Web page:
The Arkansas Symphony has released the names of the six conductors who will be on the podium for the six 2022-23 Stella Boyle Smith Masterworks concerts at Little Rock's Robinson Center Performance Hall.
But they are deliberately not discussing a salient detail: Which, if any or all, are under consideration in the multi-year search for a new music director to succeed Philip Mann, who left the orchestra at the end of the 2018-19 season.
Orchestra officials are pairing the conductors with programs that had previously been announced.
Four are guest conductors who led the orchestra in the 2021-22 season and are making their second appearances on the podium.
One had been scheduled to conduct a pair of concerts in May 2020 that had to be canceled in the early wake of the covid-19 pandemic.
One is the orchestra's current artistic director, Geoffrey Robson, whose previous title was associate conductor and who has been guiding the orchestra's musical decision-making since Mann's departure.
Orchestra Chief Executive Officer Christina Littlejohn won't be pinned down. She says she is honoring the orchestra's commitment to conductors' agents by refusing to confirm that any of them are to be considered as finalists for the music director job.
"All of them are great conductors," she says. Including Robson. "Geoff is also one of the excellent conductors."
All she will say is that they are on this year's schedule because "all of them are conductors that the [orchestra] musicians wanted to see." And, she adds, the orchestra's search committee, comprising orchestra players, staff and board members, expects to name Mann's successor by the end of 2022-23.
Vladimir Kulenovic, music director of the Lake Forest (Ill.) Symphony, is the one guest conductor who is making his first appearance with the orchestra, Oct. 1-2.
Violinist Rachel Barton Pine will be the soloist, performing the "Violin Concerto" in B-flat, op.7, No. 2, by Joseph Bologne, also known as "Chevalier de Saint-Georges," and the "Scottish Fantasy," op.46, by Max Bruch. The program also will include the Overture to "The Marriage of Figaro" by Wolfgang Amadeus Mozart and the "Symphonic Metamorphosis of Themes by Carl Maria von Weber" by Paul Hindemith.
Kulenovic was originally scheduled to conduct the May 2-3, 2020, concerts with cellist Zuill Bailey as soloist. (That concert lineup has been rescheduled for this season — see below.)
Littlejohn says it hadn't been possible to reschedule him in the interim. "This is the first chance we've gotten to see him," she says, but "it wasn't anything but covid."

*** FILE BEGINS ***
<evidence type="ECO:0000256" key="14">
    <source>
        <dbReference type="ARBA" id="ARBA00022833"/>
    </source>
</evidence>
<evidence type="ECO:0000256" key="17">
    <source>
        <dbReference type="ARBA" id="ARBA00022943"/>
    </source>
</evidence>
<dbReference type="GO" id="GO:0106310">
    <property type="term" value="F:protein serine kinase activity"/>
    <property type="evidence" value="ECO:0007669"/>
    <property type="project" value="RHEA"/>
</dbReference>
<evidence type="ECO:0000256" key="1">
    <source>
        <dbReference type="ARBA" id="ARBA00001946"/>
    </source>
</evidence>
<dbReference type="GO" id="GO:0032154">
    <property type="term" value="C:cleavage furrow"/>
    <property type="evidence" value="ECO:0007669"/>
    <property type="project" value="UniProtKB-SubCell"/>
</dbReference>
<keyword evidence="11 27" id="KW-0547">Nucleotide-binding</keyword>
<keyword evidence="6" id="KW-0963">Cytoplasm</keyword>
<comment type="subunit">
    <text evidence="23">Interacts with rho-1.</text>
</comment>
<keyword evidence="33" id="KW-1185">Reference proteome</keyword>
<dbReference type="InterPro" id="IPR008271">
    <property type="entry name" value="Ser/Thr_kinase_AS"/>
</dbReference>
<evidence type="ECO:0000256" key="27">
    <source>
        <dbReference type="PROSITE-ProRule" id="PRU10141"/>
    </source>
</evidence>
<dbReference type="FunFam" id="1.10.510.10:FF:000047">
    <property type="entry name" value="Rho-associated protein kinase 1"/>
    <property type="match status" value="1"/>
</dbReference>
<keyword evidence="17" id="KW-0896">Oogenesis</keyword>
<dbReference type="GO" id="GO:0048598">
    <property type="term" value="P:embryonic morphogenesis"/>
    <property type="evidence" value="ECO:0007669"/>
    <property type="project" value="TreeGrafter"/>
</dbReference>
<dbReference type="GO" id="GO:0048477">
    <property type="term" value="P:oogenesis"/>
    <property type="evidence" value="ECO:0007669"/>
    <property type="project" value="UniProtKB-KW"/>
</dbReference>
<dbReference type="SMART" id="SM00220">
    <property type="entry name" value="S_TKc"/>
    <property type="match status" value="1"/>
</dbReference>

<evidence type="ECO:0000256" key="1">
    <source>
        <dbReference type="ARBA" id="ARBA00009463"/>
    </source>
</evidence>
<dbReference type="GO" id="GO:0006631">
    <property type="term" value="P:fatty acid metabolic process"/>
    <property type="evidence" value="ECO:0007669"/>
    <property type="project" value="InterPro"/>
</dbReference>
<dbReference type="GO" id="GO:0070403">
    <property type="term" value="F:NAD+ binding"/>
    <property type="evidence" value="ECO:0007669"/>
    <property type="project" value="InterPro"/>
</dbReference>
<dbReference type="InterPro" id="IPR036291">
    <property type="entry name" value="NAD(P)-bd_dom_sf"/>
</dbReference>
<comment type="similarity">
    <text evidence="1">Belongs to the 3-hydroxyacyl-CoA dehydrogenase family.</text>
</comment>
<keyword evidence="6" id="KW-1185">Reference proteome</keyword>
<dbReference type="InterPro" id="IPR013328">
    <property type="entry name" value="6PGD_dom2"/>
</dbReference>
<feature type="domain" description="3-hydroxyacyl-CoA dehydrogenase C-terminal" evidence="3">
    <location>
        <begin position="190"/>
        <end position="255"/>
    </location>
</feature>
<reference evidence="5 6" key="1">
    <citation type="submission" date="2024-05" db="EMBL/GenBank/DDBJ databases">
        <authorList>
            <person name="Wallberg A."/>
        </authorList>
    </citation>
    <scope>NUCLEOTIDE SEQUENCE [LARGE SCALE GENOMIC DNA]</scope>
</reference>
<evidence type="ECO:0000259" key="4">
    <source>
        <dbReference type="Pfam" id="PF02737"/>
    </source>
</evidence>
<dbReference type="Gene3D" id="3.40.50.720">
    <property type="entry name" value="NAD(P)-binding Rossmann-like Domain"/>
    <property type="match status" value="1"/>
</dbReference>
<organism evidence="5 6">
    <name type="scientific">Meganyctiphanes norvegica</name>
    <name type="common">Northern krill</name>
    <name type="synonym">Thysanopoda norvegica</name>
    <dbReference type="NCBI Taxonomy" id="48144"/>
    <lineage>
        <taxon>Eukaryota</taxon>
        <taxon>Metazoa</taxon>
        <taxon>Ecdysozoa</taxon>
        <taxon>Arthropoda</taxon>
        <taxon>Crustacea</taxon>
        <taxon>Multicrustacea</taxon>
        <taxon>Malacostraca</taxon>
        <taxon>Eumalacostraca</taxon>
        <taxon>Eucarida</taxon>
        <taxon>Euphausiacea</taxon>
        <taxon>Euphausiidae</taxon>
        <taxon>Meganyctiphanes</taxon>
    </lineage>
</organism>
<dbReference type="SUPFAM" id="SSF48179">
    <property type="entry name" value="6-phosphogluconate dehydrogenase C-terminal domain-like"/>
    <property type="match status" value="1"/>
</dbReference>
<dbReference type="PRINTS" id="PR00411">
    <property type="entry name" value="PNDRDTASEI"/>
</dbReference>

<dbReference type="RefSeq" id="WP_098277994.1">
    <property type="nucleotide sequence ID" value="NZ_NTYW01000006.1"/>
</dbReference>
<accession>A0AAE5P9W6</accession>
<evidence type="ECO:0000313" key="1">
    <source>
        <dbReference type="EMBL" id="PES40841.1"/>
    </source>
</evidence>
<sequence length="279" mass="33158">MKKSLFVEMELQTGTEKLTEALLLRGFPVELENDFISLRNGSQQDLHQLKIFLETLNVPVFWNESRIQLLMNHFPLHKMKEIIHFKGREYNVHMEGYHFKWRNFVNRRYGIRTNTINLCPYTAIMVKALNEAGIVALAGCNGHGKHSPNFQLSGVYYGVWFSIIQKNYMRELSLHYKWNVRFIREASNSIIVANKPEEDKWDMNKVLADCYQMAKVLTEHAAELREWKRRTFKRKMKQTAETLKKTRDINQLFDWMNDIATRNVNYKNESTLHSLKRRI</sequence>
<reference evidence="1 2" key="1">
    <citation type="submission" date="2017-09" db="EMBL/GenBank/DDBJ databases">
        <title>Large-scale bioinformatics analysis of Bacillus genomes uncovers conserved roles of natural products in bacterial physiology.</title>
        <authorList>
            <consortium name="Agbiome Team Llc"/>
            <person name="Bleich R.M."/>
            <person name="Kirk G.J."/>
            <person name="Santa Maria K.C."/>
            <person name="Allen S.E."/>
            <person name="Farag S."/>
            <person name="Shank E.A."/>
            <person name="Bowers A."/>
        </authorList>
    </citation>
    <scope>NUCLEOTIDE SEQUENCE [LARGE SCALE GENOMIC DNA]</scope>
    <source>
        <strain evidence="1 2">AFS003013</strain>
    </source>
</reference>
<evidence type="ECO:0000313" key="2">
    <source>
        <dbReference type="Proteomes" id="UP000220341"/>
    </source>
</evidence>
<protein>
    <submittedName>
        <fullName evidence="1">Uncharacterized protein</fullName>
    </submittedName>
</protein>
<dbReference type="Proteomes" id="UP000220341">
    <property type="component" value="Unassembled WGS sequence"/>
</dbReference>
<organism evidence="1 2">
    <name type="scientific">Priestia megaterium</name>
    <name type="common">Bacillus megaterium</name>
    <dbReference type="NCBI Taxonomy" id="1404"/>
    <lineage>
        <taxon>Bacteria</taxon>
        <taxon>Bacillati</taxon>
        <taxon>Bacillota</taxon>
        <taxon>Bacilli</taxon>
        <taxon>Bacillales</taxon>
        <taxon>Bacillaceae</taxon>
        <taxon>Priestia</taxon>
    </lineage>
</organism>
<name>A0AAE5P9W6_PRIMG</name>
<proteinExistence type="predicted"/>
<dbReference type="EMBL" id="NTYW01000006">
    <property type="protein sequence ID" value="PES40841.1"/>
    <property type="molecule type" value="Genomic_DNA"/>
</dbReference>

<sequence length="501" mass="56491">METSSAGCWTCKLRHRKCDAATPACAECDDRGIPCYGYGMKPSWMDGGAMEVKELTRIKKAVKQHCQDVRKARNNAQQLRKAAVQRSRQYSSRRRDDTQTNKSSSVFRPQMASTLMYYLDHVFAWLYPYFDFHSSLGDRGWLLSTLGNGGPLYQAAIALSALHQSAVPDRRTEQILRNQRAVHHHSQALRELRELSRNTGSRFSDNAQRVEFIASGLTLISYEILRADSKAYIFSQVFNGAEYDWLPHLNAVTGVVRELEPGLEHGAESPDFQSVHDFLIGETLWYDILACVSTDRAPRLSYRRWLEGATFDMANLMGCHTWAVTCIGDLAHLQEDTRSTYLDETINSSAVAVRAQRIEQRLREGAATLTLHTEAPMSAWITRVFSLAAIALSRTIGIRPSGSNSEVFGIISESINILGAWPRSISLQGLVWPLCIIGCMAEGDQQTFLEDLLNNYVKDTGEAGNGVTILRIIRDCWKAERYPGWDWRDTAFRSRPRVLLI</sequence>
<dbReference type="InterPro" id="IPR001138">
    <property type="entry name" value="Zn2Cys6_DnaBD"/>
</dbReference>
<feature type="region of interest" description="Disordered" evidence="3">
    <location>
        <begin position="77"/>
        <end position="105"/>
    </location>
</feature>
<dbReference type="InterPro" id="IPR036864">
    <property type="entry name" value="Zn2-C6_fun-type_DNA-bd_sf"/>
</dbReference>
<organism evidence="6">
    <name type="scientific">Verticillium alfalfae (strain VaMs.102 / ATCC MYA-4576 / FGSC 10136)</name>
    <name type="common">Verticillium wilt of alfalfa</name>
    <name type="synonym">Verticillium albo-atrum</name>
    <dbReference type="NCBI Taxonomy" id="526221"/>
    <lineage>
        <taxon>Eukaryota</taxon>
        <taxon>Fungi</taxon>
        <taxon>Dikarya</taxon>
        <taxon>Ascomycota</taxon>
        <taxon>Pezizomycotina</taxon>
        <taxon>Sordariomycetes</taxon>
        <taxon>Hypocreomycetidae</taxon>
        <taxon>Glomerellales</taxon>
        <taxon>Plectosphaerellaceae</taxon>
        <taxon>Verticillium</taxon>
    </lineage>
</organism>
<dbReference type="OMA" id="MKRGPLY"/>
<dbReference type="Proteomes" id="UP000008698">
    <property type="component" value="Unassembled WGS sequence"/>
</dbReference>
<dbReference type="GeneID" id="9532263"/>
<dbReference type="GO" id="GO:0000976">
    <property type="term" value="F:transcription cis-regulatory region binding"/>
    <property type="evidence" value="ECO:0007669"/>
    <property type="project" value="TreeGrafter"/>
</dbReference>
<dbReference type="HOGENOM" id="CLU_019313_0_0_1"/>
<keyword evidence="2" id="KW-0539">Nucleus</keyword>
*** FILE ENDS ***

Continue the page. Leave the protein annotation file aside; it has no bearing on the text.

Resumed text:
The rest of the lineup:
◼️ Stephen Mulligan, Nov. 12-13, joins violinist Geneva Lewis, who will solo in the "Violin Concerto" in e minor by Felix Mendelssohn. The program also includes an as-yet untitled piece by James Lee III that the orchestra has co-commissioned with the Orlando Philharmonic and the "Symphony No. 5" by Jean Sibelius.
Mulligan, associate conductor of the Atlanta Symphony Orchestra and music director of the Atlanta Symphony Youth Orchestra, led the orchestra Sept. 29-30 in the 1919 version of Igor Stravinsky's "Firebird" Suite and, with cellist Gabriel Martins, Robert Schumann's "Cello Concerto." The program also included "The Chairman Dances: Foxtrot for Orchestra" by John Adams and Maurice Ravel's suite "Le Tombeau de Couperin," with an extra movement that Mulligan himself arranged for orchestra from the composer's piano version.
◼️ Akiko Fujimoto will conduct Jan. 28-29 with the orchestra's principal harpist Alisa Coffee as soloist in "Concert Piece for Harp and Orchestra" by Gabriel Pierne. Fujimoto is changing up the originally announced program, dropping "Night Ferry" by Anna Clyne and the "Symphony No. 4" by Ludwig van Beethoven; instead, she's chosen Beethoven's "Leonore Overture No. 3" and movements from Sergei Prokofiev's "Romeo and Juliet" ballet suite.
Fujimoto is music director of the Mid-Texas Symphony in Seguin, Texas; former associate conductor of the Minnesota Orchestra; and wife of former ASO Associate Conductor Israel Getzov. This past April 9-10, she conducted the orchestra in the world premiere of "Pasajes" by Cuban-American composer Tania Leon; with pianist Martina Filjak, Wolfgang Amadeus Mozart's "Piano Concerto No. 21"; and Richard Strauss' tone poem "Death and Transfiguration."
◼️ Andrew Crust mounts the podium Feb. 25-26, with pianist George Li as soloist in the "Rhapsody on a Theme of Paganini" by Sergei Rachmaninoff. The program also will feature "Montgomery Variations" by Margaret Bonds and the "Symphony No. 1" ("Afro-American Symphony") by William Grant Still.